Binay Wants To Increase Benefits Of Barangay Workers

March 21, 2016

MANILA, Philippines – If elected president, Vice President Jejomar Binay on Sunday said he would make all barangay workers salaried government employees to increase their benefits.

In a statement, the United Nationalist Alliance (UNA) standard bearer said he would push for barangay workers to enjoy the same benefits that state employees have.

“Since I was mayor of Makati, I have been pushing for barangay workers to become salaried government employees. Nakalulungkot na sa kalakaran ngayon, wala silang natatanggap na pensyon o anumang benepisyo kapag nag-retiro sila,” Binay said.

“Nararapat lamang na bilang lingkod-bayan, ang ating mga opisyal sa barangay ay makatatamasa rin ng mga benepisyong natatanggap ng mga kawani ng pamahalaan,” he added.

Binay said like government employees, barangay workers should also get mandatory benefits such as membership in Pag-IBIG Fund, Government Service Insurance System (GSIS) and Philippine Health Insurance Corporation (PhilHealth).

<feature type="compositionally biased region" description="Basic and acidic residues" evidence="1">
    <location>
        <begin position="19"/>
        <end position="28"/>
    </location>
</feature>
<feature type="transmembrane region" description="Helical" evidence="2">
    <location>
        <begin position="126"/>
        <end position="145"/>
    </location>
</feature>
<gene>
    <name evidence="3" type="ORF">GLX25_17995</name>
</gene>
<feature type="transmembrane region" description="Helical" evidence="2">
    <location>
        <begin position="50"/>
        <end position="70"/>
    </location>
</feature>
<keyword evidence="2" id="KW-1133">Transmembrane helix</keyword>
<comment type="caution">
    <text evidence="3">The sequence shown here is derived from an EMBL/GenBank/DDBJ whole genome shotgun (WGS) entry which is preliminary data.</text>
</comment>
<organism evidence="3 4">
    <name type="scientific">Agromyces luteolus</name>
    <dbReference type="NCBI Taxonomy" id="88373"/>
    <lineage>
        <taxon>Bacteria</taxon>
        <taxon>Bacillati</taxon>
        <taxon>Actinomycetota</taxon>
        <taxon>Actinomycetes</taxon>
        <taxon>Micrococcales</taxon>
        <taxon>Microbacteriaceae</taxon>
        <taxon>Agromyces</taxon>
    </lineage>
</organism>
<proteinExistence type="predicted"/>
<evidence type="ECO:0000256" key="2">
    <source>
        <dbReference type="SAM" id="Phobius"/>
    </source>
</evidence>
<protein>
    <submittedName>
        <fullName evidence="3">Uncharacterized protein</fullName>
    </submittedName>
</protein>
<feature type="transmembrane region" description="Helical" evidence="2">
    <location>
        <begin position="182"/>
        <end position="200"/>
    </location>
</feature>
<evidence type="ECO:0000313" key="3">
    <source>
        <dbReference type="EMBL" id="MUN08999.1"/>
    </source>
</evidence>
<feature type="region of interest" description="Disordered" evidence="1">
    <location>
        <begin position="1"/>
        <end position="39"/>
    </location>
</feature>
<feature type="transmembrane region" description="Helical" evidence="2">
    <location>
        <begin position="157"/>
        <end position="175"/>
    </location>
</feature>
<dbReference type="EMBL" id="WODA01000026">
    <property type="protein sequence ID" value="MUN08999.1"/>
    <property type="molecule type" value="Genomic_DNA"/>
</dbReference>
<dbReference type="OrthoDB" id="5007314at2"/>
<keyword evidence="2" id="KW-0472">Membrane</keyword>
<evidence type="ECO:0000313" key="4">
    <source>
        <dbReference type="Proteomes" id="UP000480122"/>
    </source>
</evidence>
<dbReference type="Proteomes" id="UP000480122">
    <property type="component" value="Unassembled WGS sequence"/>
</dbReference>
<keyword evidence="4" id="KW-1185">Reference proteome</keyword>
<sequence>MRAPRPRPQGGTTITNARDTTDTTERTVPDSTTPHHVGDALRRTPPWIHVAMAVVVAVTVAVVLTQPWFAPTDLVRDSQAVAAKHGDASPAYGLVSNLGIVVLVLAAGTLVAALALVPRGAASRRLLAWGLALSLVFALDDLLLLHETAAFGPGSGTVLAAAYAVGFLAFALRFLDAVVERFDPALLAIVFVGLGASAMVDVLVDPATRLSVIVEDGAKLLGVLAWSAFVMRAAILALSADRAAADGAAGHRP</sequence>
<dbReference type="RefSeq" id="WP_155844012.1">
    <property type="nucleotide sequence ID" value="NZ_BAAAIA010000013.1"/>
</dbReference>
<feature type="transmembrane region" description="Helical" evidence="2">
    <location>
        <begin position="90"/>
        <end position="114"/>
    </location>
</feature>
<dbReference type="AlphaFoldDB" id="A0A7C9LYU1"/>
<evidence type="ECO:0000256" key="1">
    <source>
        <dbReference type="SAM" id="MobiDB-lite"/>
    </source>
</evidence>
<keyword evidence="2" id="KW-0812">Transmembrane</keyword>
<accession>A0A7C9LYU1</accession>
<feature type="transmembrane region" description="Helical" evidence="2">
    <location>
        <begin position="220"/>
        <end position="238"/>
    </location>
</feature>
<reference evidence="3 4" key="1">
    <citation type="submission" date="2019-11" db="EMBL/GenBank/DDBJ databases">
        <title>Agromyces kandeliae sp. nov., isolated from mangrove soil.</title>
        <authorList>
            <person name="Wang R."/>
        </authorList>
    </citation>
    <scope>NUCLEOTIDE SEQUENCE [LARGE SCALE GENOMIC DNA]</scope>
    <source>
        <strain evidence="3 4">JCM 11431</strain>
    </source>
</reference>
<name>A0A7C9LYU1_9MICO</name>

“Sa administrasyon ni Jojo Binay, magiging swelduhan na ang ating mga barangay officials, health workers, barangay watchmen, street sweepers at iba pang barangay workers,” he noted.

At present, barangay officials and workers are only receiving incentives or honorariums for their services.

Compensation for barangay officials ranges from P1,000 to P10,000 a month, with the barangay chair and councilors getting a little more than the barangay health workers, barangay watchmen and members of the Lupong Tagapamayapa.

Binay said a bill was previously filed in Congress that would have granted a retirement benefit of P75,000 to barangay officials who had served for 25 years.

However, he noted that it was blocked by senators identified with the Liberal Party.

In 2009, then Quezon Rep. Danilo Suarez filed House Bill 5906, which mandates each barangay to allocate no less than five percent of its annual internal revenue for the retirement fund of barangay officials.

Barangay officials covered by the bill included tanods, whether elected or appointed, health workers, daycare workers and members of the Lupong Tagapamayapa.

The bill was approved by the House of Representatives and given the corresponding allocation of P5 billion.

However, the Vice President said it was shot down in the Senate by Senator Franklin Drilon and other senators identified with the administration.



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